by Sam Leach,
How would you rate episode 805 of
One Piece ?
With Sanji's flashback finished and Luffy's battle with Cracker nearing its end, the Whole Cake Island arc is getting ready to change gears, and what's coming next is a wild ride all its own. Twice in a row now, the show has opted out of using that weird narration thing it does between the opening credits and the last-episode recap. It was always redundant filler that caused new content to start at least five minutes into a given episode, and while I don't know if it's gone for good, it would be nice if Toei was thinking about tightening up that part of the show, because that's always been low-key the most frustrating part of this adaptation.
Whether that time was better spent on skippable fluff over stretching the actual content of the episode out even further is another discussion, however. The climax of Luffy's fight with Cracker begins with the discovery that the biscuit soldiers are edible when soggy (easily secured with Nami's weather baton), and what follows is about three separate montages of Luffy chowing down in increasingly comical ways. The repetition along with the cartoonish action doesn't make for a great combo, but it's goofy in a very specific One Piece way as Luffy packs on the carbs and shows off his Wapol-tier chompers. It's a moment of levity after the heaviness of Sanji's backstory, telling us "Okay, you've sat through enough misery. The heroes can start winning again."
From there, we return to Sanji's swollen face being tended to by his sister, making sure he looks like a handsome young man for the sham wedding. One of the more contentious details is revealed here, where Reiju asks Sanji about the origin of his chivalry. The story we're given is that Zeff pounded the "never hit women" value into his cooks. "It's a tradition since the age of the dinosaurs" is the note that the scene ends on, letting it be as simple as that.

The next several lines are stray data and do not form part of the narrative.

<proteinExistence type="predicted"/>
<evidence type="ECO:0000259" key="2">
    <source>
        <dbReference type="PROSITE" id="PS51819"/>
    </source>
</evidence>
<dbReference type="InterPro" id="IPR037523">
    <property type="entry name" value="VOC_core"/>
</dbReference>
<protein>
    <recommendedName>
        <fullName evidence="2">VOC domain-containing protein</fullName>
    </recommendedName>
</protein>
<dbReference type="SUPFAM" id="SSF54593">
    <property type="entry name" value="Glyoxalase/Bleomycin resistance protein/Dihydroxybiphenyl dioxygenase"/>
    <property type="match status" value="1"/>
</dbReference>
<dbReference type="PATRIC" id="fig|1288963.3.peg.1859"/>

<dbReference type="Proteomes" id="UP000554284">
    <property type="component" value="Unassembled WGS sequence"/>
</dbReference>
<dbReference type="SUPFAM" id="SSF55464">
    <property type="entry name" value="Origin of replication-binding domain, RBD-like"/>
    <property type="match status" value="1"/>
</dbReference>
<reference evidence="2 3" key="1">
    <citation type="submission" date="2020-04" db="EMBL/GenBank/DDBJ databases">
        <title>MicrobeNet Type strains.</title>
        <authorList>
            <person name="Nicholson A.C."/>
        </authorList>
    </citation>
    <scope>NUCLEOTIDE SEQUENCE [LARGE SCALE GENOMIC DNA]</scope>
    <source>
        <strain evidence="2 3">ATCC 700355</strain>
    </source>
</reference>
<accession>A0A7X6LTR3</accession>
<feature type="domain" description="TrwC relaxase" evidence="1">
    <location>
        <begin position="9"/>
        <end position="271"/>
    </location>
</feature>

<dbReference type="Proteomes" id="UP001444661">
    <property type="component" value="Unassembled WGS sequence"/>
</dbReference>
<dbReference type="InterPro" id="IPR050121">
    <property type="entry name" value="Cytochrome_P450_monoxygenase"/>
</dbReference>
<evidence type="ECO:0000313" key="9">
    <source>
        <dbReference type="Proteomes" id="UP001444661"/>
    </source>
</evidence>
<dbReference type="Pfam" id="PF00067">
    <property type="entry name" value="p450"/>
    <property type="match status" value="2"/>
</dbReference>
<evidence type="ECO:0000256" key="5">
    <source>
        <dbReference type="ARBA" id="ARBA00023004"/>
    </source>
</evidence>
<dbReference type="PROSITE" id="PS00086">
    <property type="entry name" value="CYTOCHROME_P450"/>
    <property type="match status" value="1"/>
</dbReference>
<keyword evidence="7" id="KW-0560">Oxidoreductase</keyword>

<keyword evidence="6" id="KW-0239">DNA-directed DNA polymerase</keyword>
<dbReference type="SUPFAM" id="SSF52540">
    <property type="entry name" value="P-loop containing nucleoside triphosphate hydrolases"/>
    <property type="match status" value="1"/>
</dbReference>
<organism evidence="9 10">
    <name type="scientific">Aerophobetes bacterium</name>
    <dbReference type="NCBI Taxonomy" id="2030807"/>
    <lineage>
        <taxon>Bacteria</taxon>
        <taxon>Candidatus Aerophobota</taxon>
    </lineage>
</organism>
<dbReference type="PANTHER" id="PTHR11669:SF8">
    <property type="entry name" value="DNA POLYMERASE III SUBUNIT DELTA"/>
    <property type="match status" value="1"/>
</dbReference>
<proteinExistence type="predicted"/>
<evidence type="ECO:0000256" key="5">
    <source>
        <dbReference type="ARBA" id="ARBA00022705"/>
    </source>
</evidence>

Sanji's chivalry is a unique quality among the Straw Hats, and its been a sore spot for fans ever since the Enies Lobby arc where he refused to attack his female opponent, even if it meant putting his friends in greater harm. Not only is that an insulting attitude in the face of the show's assortment of lady villains, but we're told it's something he couldn't overcome even if he wanted to. It's so ingrained in him that he becomes pathetic over it.
But on the flip side, that's also kind of the point. As much as One Piece wants to inspire its audience to get stronger, never give up, and follow your dreams no matter how unlikely they seem, it also wants to teach you about your limitations, something that the Enies Lobby arc revolved around. What makes Sanji unique as a womanizer is that he's not actually trying to push himself on others. That's just who he is, and those values are tied to the most important relationship he's ever had in his life. The further along One Piece gets, the more old-fashioned its gender dynamics become (especially as this arc moves forward) but it's coming from the perspective of an author who's aging with his art. Oda seems fully aware that this is not the story people want to hear, but he's nonetheless submitting the things that are important to him and asking us if we can accept them as part of what makes his world go 'round.
The Luffy vs. Cracker fight is almost over, I swear. It's been a long time coming, especially for a background fight, but sometimes that's just the shonen way. One thing I continue to find noteworthy is how older songs from the soundtrack keep trickling back into rotation after being relegated to episode recaps for so long. This episode ends on our old friend 'Overtaken', almost like we're really watching One Piece or something. There are a lot of little things that the show can do to keep its original spirit alive, and that's certainly one of them. Aside from dragging during healthy portions of the Cracker fight, I found this episode really pleasant and enjoyable. The Sanji/Reiju conversation is such a small scene, but it's also a massive piece to the puzzle when it comes time to engage with the rest of the arc, so it's significant in that regard.
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